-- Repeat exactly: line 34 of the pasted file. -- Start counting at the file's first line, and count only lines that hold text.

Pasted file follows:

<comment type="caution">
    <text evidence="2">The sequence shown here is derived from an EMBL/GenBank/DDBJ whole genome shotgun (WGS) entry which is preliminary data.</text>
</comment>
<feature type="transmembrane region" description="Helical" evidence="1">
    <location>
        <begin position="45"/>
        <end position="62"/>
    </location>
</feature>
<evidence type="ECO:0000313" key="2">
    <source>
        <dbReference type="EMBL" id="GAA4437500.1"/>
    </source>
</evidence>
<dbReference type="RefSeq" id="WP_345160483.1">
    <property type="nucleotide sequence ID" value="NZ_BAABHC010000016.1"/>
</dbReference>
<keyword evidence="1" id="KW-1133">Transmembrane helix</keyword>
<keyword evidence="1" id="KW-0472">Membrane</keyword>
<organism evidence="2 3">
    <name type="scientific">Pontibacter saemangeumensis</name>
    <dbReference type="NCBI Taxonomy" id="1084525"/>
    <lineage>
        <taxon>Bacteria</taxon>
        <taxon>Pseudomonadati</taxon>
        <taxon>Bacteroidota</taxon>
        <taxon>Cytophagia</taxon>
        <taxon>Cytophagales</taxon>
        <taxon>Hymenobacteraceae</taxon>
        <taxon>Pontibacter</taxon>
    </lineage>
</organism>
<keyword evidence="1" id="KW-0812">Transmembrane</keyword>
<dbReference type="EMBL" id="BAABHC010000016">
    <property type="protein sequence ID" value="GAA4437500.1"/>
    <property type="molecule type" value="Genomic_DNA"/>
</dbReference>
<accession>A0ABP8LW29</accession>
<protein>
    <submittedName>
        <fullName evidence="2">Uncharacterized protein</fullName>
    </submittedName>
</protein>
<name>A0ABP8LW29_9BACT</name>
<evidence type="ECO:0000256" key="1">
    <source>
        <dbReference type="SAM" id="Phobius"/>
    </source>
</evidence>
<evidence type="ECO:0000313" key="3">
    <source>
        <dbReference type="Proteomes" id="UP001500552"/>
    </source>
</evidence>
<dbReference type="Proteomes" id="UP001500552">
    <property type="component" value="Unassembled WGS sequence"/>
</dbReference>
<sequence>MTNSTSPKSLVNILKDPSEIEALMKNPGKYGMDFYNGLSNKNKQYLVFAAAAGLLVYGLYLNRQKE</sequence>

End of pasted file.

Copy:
<dbReference type="EMBL" id="BAABHC010000016">